Since I have been specializing in treating patients with dizziness and vertigo, I have observed an interesting connection between vertigo and teeth.
I have seen multiple patients who experienced vertigo symptoms during daily dental hygiene, at the dentist office and after oral surgery.
I share with you some interesting information that I have learned in this blog on the connection between vertigo and teeth. This blog is not an exhaustive list of all the connections between vertigo and teeth.
Recently I have seen two new patients who told me that dental hygiene was causing their vertigo symptoms.
One patient was feeling a whirling sensation when she used her electric toothbrush.
It turned out that she had BPPV in two out of three canals in her left inner ear. We were able to fix it within two treatment sessions.
Now she can use her electric toothbrush without getting vertigo.
The second patient was feeling vertigo when he flossed and brushed his upper back molars. Once we treated him for BPPV in two out of three canals in one ear, his symptoms with dental hygiene were resolved.
I was thinking about this symptom presentation and I realized it is because the upper teeth are very close to the location of the vestibular system within the bones of the skull.
So if a BPPV crystal is loose, then any dental hygiene could cause the crystals to create a false sense of motion.
The other link that I have observed with vertigo and teeth is that vertigo can occur during or after a visit to the dentist.
Vertigo that occurs when the head is reclined back in the dentist chair could be from the neck circulation – or blood flow to the brain, or it could indicate BPPV.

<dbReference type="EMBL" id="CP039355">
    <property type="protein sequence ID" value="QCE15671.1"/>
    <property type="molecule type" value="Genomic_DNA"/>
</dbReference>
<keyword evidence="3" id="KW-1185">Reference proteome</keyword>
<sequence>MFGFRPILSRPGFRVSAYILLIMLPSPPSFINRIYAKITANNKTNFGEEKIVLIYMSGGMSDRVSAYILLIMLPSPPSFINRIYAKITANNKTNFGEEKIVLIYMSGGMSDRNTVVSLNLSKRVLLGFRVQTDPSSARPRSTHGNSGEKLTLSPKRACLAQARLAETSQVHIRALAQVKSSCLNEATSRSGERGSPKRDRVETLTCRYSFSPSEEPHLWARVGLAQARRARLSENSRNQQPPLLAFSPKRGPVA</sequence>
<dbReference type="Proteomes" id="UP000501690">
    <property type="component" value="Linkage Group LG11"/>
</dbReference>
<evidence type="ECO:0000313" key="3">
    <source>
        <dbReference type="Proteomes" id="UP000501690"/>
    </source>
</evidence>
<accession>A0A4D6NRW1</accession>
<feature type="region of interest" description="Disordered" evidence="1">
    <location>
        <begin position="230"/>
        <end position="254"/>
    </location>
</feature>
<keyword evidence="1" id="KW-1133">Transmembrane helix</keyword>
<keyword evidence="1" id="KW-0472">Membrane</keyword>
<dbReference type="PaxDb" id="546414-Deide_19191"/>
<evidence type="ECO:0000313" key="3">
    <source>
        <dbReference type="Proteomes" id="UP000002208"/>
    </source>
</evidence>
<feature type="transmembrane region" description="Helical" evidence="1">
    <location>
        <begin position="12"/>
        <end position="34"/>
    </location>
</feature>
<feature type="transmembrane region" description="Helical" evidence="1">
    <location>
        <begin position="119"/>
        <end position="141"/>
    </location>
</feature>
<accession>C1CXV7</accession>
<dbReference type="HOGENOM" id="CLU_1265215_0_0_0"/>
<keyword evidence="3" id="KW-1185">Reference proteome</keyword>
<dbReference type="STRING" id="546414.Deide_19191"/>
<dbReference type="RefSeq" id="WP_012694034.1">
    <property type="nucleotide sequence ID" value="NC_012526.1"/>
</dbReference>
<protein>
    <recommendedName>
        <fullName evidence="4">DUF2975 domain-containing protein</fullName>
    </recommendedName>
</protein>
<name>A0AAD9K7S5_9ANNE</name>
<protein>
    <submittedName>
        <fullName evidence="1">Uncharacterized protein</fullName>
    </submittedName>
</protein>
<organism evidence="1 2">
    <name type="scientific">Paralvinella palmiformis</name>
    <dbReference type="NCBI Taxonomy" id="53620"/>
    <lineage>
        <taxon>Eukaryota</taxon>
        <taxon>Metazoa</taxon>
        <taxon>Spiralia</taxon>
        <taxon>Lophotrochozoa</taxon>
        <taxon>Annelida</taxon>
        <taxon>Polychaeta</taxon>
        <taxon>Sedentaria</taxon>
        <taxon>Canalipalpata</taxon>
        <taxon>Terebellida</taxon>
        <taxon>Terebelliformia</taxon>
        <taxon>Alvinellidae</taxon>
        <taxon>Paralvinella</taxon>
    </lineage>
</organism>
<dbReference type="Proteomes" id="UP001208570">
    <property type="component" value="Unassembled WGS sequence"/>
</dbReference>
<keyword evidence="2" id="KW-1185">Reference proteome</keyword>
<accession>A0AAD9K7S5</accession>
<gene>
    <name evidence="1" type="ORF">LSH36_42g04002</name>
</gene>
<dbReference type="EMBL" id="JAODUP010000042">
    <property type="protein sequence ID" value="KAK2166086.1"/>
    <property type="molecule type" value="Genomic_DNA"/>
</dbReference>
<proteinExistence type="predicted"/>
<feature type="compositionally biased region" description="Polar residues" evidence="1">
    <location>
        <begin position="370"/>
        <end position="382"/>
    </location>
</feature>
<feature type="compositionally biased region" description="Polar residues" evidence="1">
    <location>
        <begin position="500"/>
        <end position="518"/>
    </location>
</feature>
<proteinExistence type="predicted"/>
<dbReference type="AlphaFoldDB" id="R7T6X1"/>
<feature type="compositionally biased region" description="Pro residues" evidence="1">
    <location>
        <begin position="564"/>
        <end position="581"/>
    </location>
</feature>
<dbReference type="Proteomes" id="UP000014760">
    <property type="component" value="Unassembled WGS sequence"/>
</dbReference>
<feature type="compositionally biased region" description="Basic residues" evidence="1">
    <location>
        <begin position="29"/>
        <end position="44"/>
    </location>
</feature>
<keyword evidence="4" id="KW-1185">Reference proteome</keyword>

The way to tell the difference is to place a pillow or neck roll behind the head when reclined in the dentist chair.
- Symptoms that resolve with a pillow or neck roll are likely due to blood flow or circulation issues in the neck that affect the brain.
- Symptoms that persist with the head and neck supported in the reclined position are possibly a positional vertigo from the inner ear, of which BPPV is the most common.
Other cases I have observed that occur immediately following a root canal or other dental surgery can be caused by an activation of the oral herpes virus – or cold sore virus in the mouth area – which can travel along the vestibular nerve to cause a case of “vestibular neuritis.”
Symptoms of vestibular neuritis may not start right away during the dental procedure, but may start within days of oral surgery, are often quite severe, last for days to weeks and sometimes cause permanent damage to the inner ear.
For that reason, I often recommend for patients with repeated breakouts of cold sores around their mouth to request a prescription from their doctor or dentist for anti-viral medications, such as Valcyclovir or Acyclovir, prior to oral surgery.
This blog is provided for informational purposes only. The content is not intended to be a substitute for professional medical advice, diagnosis, or treatment. Always seek the advice of your physician or other qualified health provider with any questions you may have regarding a medical condition. The details of any case mentioned in this post represent a typical patient that I might see and do not describe the circumstances of a specific individual.